The state-owned company delivering a massive expansion of the Snowy hydro power scheme has revealed it spent $100 million on geotechnical surveys before a tunnel boring machine became stuck underground.
- Dennis Barnes has revealed stricken boring machine “Florence” may remain trapped underground for weeks or months
- The revelations come amid widespread problems with the $5.9 billion pumped hydro project
- An analyst says Australia has “lost a decade” in terms of its climate and energy policies
Snowy Hydro boss Dennis Barnes made the admission at a Senate budget estimates hearing on Monday night while he provided an update on the plans for the $5.9-billion Snowy 2.0 pumped hydro project.
The federally-owned energy utility would not be drawn on the likelihood of any further cost increases until the release of a revised business plan later this year.
Despite this, energy analyst Tim Buckley said the project would eventually cost at least $10b.
Snowy 2.0 has been hammered by setbacks since it was announced by Malcolm Turnbull in 2017, when the then-prime minister said it would cost $2b and be online by 2021.
Cost estimates have blown out several times and Snowy Hydro revealed earlier this month that the project might not be finished until 2029.
Mr Barnes has now acknowledged that a huge boring machine known as Florence, which became trapped underground in December, may be stuck for “weeks or months” longer.
He said significant efforts were being made to extricate the 2,000-tonne machine, which triggered a sinkhole when it struck trouble 70 metres into a 17-kilometre journey.
Part of these efforts would include constructing a slurry machine that can “liquefy” the soil in front of the borer, making its passage forwards easier.
Under questioning from Nationals senator Perin Davey, Mr Barnes revealed the latest troubles arose despite Snowy Hydro spending tens of millions of dollars on geotechnical work.
“Prior to the financial investment decision there was in the order of $100m spent on geotechnical surveys,” Mr Barnes said.
“So we feel we have good coverage of the site.
“We are obviously looking at all sorts of ways to mitigate the schedule delay.
“But once you get the tunnel boring machine going you can … do imaging in front of the tunnel boring machine and go around any significant issues.”
Responding to the revelation, Senator Davey said: “No egg on those geologists’ faces”.
Delays to Snowy 2.0 have sparked fears about the reliability of the National Electricity Market, which covers every state and territory bar Western Australia and the Northern Territory, amid plans to close several big coal-fired power plants.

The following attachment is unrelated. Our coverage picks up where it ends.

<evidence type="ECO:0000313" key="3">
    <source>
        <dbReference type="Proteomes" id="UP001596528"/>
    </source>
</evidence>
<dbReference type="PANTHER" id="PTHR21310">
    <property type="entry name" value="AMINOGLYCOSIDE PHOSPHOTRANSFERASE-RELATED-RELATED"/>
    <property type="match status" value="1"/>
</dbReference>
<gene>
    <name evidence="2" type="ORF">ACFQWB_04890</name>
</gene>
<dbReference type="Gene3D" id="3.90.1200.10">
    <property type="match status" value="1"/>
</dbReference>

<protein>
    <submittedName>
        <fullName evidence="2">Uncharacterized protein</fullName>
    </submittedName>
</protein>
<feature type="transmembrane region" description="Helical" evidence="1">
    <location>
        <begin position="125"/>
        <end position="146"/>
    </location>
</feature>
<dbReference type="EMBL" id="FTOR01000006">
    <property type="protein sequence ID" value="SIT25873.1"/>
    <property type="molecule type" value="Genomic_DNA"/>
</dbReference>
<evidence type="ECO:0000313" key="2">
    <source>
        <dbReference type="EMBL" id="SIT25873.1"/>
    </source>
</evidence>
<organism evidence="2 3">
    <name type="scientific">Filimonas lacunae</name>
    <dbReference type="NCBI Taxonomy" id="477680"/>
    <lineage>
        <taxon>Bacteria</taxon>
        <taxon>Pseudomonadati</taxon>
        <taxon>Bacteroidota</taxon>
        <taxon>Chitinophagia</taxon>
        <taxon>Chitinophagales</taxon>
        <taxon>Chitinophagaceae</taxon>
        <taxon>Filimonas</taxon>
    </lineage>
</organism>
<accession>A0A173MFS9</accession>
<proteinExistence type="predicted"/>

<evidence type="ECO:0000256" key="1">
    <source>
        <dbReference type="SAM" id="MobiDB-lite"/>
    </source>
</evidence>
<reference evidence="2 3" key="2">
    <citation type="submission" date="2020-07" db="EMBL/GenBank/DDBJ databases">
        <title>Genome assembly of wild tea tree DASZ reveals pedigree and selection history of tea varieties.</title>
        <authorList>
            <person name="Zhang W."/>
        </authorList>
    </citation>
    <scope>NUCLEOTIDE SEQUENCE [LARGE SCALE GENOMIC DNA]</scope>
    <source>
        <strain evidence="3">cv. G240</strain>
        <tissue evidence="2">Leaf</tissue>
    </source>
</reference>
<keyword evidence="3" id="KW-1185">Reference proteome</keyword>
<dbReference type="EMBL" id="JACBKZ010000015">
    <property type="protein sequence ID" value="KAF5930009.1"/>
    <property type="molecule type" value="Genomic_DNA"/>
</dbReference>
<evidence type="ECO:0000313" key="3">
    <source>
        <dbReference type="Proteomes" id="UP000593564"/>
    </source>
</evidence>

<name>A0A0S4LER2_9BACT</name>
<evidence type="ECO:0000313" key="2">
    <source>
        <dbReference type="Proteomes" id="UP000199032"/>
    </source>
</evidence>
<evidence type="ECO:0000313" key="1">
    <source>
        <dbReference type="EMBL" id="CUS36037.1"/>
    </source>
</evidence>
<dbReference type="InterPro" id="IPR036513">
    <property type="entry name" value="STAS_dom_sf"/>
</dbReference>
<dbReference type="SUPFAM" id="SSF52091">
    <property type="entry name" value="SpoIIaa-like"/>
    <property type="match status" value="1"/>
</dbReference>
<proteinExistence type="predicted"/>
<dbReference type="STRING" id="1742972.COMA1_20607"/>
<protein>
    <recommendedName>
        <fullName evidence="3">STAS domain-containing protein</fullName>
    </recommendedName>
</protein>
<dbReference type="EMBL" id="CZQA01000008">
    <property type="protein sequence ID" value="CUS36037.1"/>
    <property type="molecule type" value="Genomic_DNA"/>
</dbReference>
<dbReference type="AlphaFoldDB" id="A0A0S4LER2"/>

The project is designed to help stabilise power supplies by acting as a giant battery, pumping water to an upper reservoir when renewable energy is abundant and prices are low and discharging the water when wind and solar supplies are low and prices are high.
Mr Buckley, the director of Clean Energy Finance, doubted Snowy Hydro could abandon the project given the amount of money that had already gone into its development.
But he said the project’s handling had so far been a “fiasco” and made a mockery of the initial rosy cost and construction time estimates.
“It is going to cost an absolute bomb — at least five times what Turnbull announced,” Mr Buckley said.
“It’s all taxpayer money.
“The question is, how far have they gone? Is it too late to withdraw? I would’ve thought it is.”
‘Lost a decade’
More broadly, Mr Buckley said energy users were now paying for what he described as a “lost decade” in Australia’s climate and energy policies.
He warned that the troubles with Snowy 2.0 were unlikely to be isolated and noted that the scale and complexity of the energy transition meant it was bound to hit hurdles.
“It all gets back to the whole issue of the fact we’ve lost a decade,” Mr Buckley said.
“Trying to accelerate it all now is going to come at serious taxpayer cost.”
Despite calls from some critics for Snowy 2.0 to be scrapped altogether, Mr Barnes insisted the project would be a valuable asset for the national energy system when it was finally delivered.
Unlike other forms of storage such as batteries, which typically can only discharge for a matter of hours, Snowy 2.0 would be able to provide power continuously for up to seven days.
It was this capability, Mr Barnes said, that made pumped hydro so critical to backing up intermittent wind and solar generation.
“I think it’s an incredibly important asset to the energy transition and I fully expect it to be very commercial,” Mr Barnes said.
“We’re trying to deal with the hardest part of the transition, which is providing deep storage to enable more renewables.”